Pleistocene Park, USA

Should we return proboscids, lions and other megafauna to North America's Great Plains? Nature is running this commentary (subscription required) by Josh Donlan and colleagues that argues just that.

Our vision begins immediately, spans the coming century, and is justified on ecological, evolutionary, economic, aesthetic and ethical grounds. The idea is to actively promote the restoration of large wild vertebrates into North America in preference to the 'pests and weeds' (rats and dandelions) that will otherwise come to dominate the landscape. This 'Pleistocene re-wilding' would be achieved through a series of carefully managed ecosystem manipulations using closely related species as proxies for extinct large vertebrates, and would change the underlying premise of conservation biology from managing extinction to actively restoring natural processes.

I can attest to the dandelions, although we have no rats here at the house.

The idea is to start small with species that are already here, such as the Bolson tortoise and wild horses and asses. Then more exotics, like Bactrian camels, Przewalski's horses, and ultimately all the African and Asian animals with extinct American counterparts, including elephants, lions, and cheetahs. They propose starting on large private ranches, and then expanding outward from there:

Large tracts of private land probably hold the best immediate potential for such studies, with the fossil record and research providing guideposts and safeguards. For example, 77,000 large mammals (most of them Asian and African ungulates, but also cheetahs, camels and kangaroos) roam free on Texas ranches, although their significance for conservation remains largely unevaluated.
The third stage in our vision for Pleistocene re-wilding would entail one or more 'ecological history parks', covering vast areas of economically depressed parts of the Great Plains. As is the case today in Africa, perimeter fencing would limit the movements of otherwise freeliving ungulates, elephants and large carnivores, while surrounding towns would benefit economically from management and tourismrelated jobs. A system of similar reserves across several continents offers the best hope for longterm survival of large mammals.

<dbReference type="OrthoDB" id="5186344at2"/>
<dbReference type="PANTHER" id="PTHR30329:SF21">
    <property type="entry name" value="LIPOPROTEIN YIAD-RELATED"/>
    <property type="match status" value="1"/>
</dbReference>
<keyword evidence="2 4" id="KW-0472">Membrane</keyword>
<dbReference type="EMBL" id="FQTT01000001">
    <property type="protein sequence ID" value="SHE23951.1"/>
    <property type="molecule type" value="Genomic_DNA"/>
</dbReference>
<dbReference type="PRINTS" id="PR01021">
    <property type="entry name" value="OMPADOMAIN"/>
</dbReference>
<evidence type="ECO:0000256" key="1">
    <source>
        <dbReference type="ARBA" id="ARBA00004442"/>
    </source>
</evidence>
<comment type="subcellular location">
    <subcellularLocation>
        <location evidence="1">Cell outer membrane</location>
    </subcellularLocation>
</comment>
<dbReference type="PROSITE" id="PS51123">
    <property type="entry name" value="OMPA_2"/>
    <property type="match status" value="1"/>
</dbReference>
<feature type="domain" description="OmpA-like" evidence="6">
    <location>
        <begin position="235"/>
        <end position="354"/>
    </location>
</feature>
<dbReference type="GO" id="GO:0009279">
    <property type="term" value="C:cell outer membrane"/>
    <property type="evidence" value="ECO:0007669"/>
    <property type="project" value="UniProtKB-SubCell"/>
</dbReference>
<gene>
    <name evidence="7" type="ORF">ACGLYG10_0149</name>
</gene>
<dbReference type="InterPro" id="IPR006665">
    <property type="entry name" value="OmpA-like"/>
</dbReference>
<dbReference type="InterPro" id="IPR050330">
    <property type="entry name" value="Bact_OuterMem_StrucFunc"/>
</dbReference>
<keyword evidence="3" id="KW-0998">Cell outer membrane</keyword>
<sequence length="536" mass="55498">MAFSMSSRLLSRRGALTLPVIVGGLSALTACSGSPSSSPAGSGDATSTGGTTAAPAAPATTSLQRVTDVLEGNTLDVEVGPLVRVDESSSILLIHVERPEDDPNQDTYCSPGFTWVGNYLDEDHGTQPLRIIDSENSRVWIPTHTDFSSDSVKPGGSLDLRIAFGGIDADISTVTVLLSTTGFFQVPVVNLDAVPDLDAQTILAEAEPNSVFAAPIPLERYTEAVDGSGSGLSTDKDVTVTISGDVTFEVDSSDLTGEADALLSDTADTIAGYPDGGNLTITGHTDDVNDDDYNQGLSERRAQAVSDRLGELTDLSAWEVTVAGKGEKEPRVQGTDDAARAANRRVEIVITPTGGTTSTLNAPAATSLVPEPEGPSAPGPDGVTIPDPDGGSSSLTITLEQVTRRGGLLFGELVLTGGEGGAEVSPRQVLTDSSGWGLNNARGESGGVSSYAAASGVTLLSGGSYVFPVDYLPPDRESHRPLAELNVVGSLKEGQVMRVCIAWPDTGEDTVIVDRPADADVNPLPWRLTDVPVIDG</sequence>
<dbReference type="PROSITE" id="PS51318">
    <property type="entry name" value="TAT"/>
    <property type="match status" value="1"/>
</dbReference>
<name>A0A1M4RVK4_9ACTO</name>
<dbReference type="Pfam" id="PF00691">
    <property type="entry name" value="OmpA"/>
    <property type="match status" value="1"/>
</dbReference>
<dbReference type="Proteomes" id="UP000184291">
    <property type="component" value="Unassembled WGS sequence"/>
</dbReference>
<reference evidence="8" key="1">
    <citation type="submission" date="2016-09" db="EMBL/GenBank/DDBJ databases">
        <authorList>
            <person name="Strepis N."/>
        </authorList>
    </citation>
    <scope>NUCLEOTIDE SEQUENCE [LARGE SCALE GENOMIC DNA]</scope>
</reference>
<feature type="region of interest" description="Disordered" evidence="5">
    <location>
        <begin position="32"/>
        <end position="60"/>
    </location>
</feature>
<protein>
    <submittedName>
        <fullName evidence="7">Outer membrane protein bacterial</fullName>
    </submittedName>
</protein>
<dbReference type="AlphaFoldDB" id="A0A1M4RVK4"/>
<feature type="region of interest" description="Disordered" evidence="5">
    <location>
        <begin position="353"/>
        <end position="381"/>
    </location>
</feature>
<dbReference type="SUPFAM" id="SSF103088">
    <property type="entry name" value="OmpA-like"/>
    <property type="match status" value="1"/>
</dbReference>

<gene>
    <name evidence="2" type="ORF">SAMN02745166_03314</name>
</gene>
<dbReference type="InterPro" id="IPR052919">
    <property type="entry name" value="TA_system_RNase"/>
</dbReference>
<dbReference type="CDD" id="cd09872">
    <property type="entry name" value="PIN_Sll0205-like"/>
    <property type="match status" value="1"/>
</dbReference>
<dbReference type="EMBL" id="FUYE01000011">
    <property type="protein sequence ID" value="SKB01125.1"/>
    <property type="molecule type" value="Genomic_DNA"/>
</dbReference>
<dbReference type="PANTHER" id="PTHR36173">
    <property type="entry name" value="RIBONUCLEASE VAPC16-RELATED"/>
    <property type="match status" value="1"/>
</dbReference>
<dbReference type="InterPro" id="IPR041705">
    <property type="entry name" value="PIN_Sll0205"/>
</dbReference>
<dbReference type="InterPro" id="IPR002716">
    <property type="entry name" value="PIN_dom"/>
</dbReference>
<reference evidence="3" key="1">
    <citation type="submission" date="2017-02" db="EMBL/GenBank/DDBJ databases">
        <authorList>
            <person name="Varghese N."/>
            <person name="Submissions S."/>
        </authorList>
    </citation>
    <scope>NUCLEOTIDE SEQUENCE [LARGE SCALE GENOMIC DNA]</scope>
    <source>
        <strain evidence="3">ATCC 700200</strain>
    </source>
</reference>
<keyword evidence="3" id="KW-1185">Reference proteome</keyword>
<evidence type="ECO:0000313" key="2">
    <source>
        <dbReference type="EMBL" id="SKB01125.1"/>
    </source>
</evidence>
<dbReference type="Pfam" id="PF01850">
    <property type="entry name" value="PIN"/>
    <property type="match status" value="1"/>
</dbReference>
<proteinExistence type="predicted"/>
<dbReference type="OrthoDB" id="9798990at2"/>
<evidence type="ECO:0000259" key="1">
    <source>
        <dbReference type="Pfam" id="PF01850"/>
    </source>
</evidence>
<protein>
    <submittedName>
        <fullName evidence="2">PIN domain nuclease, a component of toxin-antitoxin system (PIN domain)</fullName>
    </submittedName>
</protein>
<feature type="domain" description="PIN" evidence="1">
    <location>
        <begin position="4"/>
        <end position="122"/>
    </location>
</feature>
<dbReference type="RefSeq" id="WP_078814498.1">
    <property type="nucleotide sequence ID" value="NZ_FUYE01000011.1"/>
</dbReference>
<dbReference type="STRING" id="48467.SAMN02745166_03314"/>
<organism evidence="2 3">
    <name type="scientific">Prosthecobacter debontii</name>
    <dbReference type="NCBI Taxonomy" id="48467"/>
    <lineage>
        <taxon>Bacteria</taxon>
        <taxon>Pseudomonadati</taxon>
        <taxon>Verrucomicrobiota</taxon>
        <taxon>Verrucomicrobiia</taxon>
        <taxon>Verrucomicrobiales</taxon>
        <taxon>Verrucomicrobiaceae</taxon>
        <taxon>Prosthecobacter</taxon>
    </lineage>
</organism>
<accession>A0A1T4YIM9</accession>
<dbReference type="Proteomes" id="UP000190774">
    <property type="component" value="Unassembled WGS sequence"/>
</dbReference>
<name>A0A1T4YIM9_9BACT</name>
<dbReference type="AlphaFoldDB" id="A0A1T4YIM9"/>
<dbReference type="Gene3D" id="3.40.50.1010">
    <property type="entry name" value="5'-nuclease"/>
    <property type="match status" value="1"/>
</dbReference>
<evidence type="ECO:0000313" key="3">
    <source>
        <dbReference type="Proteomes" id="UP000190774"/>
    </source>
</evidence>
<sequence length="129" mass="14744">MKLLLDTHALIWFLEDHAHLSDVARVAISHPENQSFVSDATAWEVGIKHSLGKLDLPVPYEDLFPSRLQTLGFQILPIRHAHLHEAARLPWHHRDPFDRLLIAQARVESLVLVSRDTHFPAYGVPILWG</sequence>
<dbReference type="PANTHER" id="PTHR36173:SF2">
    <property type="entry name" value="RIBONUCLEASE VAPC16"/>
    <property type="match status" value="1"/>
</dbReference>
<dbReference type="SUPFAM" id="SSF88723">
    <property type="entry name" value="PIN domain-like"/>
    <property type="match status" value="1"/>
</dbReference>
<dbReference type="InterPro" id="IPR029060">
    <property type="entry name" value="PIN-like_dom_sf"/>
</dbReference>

It's a similar idea to the mammoth tundra restoration project I referred to last month. Of course, if they had already gotten Ted Turner on board, I'm sure there would be no need for publicity. As they say, there are already plenty of semi-wild non-native animals on ranches in this country.

I have my doubts about whether the economics will work out in their favor anytime soon, at least across most of the Great Plains. It is certainly true that the population in that area is both aging and decreasing. Hey, I'm a prime example. But the main economic change has been the use of more land by fewer farmers, equipped with better technology, better farming practices, and in many cases greater diversification. There may be some areas of the plains where land values are low enough to make a go of megafauna tourism, but those areas tend to have low carrying capacity for stock.

And it seems pretty implausible to me that ranchers are going to want elephant herds around because they keep the woody plants down (the commentary alludes to this idea). A couple of ranch hands in Montana are not going to sit idly on their horses while a couple of lions attack an elephant on their land.

Then again, it would be entertaining to see the look on a pronghorn's face the first time a cheetah gave it a good chase. As in, "12,000 years of easy living, and now this?!?"


Donlan J et al. 2005. Re-wilding North America. Nature 436:913-914. Full text (subscription required)